Sunday, April 29, 2012
If you were unable to attend the Sujal Parikh Memorial Symposium on Health and Social Justice, or loved it so much you would like to watch the presentations again, you are in luck. The presentations from the symposium have been made available at http://sujalsymposium.org/blog-and-news/. Please feel free to share the videos with anyone you feel would enjoy them!
Tuesday, April 3, 2012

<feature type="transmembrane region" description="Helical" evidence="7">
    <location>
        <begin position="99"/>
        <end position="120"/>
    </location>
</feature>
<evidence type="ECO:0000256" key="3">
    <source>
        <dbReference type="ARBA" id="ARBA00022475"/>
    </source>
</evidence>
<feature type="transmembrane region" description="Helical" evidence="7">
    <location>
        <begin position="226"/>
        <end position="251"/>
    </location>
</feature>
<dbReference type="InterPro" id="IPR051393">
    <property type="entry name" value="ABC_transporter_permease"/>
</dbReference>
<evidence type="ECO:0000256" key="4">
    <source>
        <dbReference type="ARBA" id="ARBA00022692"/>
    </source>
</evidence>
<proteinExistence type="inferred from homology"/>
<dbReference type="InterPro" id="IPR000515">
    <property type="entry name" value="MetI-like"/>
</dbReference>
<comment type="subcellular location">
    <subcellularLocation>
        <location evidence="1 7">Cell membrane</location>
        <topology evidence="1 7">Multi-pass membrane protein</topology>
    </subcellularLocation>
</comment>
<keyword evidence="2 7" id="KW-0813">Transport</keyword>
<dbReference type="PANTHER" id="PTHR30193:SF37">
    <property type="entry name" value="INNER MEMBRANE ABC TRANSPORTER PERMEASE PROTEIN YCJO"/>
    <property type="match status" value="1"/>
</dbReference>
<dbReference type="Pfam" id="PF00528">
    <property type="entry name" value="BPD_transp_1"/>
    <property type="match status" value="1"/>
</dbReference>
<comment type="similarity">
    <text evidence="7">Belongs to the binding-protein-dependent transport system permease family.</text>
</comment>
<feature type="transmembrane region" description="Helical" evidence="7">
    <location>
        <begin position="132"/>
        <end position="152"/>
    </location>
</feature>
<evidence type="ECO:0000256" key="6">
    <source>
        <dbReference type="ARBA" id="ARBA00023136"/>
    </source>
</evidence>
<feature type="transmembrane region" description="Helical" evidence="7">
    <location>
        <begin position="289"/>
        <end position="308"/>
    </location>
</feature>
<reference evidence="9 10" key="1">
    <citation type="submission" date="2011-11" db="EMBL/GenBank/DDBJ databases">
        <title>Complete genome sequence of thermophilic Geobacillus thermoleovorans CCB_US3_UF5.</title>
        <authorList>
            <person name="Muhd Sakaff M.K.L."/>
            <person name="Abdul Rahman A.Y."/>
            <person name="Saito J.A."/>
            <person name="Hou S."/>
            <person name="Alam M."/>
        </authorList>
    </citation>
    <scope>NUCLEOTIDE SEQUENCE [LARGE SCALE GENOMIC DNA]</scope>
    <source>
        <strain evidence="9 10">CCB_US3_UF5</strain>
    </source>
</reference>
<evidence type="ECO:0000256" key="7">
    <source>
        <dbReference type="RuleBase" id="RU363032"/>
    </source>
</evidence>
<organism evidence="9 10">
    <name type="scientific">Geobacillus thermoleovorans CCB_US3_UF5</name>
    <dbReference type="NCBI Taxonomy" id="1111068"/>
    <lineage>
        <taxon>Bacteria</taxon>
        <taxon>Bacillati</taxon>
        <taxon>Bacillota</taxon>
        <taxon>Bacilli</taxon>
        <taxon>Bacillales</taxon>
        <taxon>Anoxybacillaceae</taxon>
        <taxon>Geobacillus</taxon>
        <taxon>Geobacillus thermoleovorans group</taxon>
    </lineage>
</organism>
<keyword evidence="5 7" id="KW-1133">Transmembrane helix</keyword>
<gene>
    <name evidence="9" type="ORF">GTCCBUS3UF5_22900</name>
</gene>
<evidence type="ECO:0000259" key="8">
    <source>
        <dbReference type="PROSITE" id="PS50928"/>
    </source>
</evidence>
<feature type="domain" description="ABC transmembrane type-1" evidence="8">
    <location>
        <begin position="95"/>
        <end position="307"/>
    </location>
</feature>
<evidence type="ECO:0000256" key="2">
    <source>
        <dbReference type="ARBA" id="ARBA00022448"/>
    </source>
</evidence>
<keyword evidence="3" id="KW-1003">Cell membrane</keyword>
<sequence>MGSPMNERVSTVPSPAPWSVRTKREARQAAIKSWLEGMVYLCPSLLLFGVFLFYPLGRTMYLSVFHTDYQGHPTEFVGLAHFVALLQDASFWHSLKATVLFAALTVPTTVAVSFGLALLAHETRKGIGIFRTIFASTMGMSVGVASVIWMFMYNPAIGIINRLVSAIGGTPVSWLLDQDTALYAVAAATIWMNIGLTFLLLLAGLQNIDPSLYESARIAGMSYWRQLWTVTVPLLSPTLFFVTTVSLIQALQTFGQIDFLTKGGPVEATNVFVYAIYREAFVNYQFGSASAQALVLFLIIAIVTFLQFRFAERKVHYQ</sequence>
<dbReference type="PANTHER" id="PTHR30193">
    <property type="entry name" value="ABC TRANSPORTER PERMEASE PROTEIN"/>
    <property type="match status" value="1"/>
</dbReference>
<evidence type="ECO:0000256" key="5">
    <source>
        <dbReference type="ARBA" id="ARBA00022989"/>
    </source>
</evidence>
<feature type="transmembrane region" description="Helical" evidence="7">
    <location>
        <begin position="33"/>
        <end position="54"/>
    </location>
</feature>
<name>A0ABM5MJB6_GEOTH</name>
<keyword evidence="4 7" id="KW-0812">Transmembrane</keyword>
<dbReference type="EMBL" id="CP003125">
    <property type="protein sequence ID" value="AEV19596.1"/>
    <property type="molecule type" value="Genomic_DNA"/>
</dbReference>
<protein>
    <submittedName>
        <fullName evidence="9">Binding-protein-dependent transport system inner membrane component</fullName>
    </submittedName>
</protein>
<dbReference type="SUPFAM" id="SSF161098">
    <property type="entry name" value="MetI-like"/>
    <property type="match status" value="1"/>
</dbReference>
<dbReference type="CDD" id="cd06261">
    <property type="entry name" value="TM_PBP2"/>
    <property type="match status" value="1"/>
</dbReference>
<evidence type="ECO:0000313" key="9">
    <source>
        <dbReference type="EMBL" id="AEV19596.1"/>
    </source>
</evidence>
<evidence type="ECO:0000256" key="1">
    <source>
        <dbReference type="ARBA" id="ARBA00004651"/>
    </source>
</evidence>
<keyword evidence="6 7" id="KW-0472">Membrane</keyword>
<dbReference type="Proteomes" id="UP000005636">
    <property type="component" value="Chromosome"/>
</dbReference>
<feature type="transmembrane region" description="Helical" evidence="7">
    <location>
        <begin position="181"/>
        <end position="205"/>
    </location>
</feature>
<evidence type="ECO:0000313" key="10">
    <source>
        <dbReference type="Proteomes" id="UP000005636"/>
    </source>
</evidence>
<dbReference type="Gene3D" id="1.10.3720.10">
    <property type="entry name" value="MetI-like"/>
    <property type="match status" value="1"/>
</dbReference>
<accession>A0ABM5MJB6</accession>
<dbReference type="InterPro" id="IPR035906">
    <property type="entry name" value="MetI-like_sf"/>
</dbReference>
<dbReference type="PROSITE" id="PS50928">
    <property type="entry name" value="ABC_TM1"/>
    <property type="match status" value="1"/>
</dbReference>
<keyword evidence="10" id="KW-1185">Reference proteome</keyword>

Gandhi’s Public Health Proposal: Children After an inspirational, educational, and motivational conference this past weekend, I wanted to further explore the utility of public health research, when it should be conducted, and whom should be the focus. We have a vast sea of knowledge on certain pandemics, but are sickly deprived in other important areas. Research must be purposeful towards improving the health of individuals. How do we do that...? "If we are to teach real peace in this world, and if we are to carry on a real war against war, we shall have to begin with the children" -- Mohandas Gandhi. Who is going to argue with one of the most influential men of our time and his infallible statement? However, this aphorism, although accepted by many, is implemented by few. Specifically in the field of public health, campaigns are often targeted towards children, but the research exploring the roots of these causes is often an inadequate amount. Academic research relating to health behaviors of children in much of the world is not at a caliber conducive for adequate policy change and program development to improve public health. How can we fix a problem if we do not understand it? Wars against non-communicable diseases, substance abuse, and other public health fights related to health behaviors must begin with understanding the causes of the causes: why are children motivated towards certain actions which put them at risk for certain diseases? When this is understood, progress in public health can be made. A prime example of where further research of children’s health behaviors could be beneficial--the diabetes pandemic of Belize. As the leading cause of death in Belize, diabetes is a major public health concern (The Epidemiology Unit, 2009). The overall national prevalence for this non-communicable disease is 13.1% (Gough E et al., 2008). However, the incidence of diabetes is increasing (The Epidemiology Unit, 2008; The Epidemiology Unit, 2009): from 2000-2030, the region of Latin America and the Caribbean is expected to see a 40% increase of people with diabetes in their total population (Wild et al., 2004). In a study conducted by the Ministry of Health, Belize and PAHO/WHO, statistically significant associations were found between diabetes mellitus and age, hypertension, BMI, total cholesterol, LDL, HDL, triglyceride, and waist circumference (Gough E et al., 2008). Conclusions of the study stated that these findings provide justification for the development of national policies and programs to address these public health issues and furthermore, a need to emphasis diabetes prevention (Gough E et al., 2008). But what comprise beneficial prevention strategies? Gandhi might suggest focusing on children. Behind Gandhi’s aphorism, several studies have supported that investments in early childhood development are powerful means to reduce the escalating chronic disease burden in adults, reduce costs for judicial and prison systems, and enable more children to become healthy adults who can positively contribute to society, socially and economically (ECDKN, 2007a; Engle et al., 2007; Schweinhart, Barnes & Weikart, 1993; Schweinhart, 2004; Lynch, 2004). This is because many challenges in adult society have their roots in the early years of life, including major public health problems such as obesity, heart disease, and mental health problems (CDSH, 2008). Therefore, exploring these roots could lead to answers that could develop policies that could potentially prevent future generations from the predicted prevalence of 32,959,000 cases (Wild et al., 2004) of diabetes in Latin American and the Caribbean by the year 2030. The causes of the causes should be explored: What causes certain health behaviors, which subsequently cause certain diseases? Researchers in Europe have already signed onto to Gandhi’s public health proposal. The Health Behaviors of School-Aged Children (HBSC) is an ongoing international study carried out in collaboration with WHO/EURO investigating ‘causes of the causes’. The perspective of the study is one in which adolescent health related behavior is seen as part of young people’s broader lifestyle, viewing health in a social context. With developments in scientific management and theoretical perspectives, HBSC has made a substantial contribution to the area of youth health (Currie et al, 2009). Unfortunately, the HBSC study has been limited to Europe and North America. However, evidenced by its success, international health could be greatly improved by its expansion. Similar studies should be conducted in Latin America, the Caribbean, Asia, Central America…around the globe! What could happen if Gandhi’s public health proposal was adopted in Belize? What if we better understood what was motivating children towards certain health behaviors, specifically when it came to food consumption? The onset of diabetes mellitus is largely influenced by diet, and such habits are largely developed in childhood (CDSH, 2008). During childhood, a significant amount of time is spent at school. Children are exposed to various factors influencing health behaviors during the school day, including personal factors such as peer-pressure, and environmental factors such as what food is available for purchase at the school store and what is served for lunch (if the school serves lunch). Therefore, similar to studies conducted by the HBSC should be conducted in the Latin America and Caribbean region, exploring the ‘causes of the causes’ in order to further understand the complex situation of health behaviors and lead to improved prevention strategies. What impact would Gandhi’s public health proposal have in Sub-Saharan Africa? The Appalachia region of the United States? Southeast Asia? We must further explore and understand before we can make sustainable improvements in public health. And we can begin with children... -Rebeccah